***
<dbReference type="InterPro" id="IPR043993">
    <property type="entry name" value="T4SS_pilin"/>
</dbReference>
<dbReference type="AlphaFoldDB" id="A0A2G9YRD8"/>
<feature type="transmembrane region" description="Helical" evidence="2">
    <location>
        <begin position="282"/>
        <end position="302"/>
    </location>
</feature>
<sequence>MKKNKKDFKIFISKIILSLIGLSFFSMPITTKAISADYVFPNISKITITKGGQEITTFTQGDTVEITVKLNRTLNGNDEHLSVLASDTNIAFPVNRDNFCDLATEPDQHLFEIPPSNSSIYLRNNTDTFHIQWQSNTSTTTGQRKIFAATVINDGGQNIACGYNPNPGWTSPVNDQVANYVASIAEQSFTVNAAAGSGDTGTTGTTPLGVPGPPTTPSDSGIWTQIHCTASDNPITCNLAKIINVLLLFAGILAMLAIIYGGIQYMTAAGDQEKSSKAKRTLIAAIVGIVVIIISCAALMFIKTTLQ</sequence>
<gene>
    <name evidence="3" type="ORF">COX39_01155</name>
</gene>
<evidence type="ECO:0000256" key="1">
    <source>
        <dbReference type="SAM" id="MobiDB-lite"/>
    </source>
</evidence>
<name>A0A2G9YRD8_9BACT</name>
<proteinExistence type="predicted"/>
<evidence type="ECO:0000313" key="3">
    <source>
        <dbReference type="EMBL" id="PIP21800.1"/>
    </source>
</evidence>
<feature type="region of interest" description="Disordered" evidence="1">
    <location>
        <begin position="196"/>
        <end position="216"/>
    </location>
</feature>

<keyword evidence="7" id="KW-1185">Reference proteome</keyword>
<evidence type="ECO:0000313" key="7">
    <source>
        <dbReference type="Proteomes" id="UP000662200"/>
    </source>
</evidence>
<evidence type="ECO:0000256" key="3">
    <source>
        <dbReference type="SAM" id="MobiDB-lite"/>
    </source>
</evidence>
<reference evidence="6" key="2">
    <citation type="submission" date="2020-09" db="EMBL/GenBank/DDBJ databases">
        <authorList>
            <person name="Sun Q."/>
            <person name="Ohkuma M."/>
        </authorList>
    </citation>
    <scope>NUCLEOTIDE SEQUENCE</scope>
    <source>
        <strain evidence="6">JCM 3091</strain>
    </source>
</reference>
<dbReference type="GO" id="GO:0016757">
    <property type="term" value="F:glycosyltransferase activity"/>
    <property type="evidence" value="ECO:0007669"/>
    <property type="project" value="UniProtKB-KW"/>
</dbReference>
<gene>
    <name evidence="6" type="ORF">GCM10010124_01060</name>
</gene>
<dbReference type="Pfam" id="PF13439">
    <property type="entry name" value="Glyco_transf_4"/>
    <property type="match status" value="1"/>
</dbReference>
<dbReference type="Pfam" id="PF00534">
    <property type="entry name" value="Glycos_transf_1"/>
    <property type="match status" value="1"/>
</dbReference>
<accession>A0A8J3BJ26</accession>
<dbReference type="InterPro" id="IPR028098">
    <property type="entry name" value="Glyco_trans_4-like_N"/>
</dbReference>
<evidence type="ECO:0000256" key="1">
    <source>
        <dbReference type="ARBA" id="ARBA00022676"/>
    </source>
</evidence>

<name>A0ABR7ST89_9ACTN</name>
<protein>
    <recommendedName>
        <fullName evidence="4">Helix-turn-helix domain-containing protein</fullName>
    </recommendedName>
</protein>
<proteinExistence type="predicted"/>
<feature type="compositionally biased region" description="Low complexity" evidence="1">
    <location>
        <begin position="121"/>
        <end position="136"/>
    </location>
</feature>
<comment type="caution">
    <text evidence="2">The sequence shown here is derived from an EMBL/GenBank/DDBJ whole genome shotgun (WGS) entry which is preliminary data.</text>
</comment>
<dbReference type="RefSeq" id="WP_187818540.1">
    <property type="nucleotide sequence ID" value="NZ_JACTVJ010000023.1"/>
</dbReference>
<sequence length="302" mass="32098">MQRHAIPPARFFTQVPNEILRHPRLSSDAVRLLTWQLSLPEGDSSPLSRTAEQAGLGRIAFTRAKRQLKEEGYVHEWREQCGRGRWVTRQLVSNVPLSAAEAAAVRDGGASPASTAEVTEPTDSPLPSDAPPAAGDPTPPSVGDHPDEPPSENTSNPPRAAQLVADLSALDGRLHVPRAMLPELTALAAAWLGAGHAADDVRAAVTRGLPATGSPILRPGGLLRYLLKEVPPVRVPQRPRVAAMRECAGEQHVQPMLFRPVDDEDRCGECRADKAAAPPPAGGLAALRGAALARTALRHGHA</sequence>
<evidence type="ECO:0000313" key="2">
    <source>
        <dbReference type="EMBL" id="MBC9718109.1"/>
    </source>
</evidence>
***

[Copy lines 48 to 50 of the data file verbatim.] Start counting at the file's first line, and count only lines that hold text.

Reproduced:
            <person name="Ohkuma M."/>
        </authorList>
    </citation>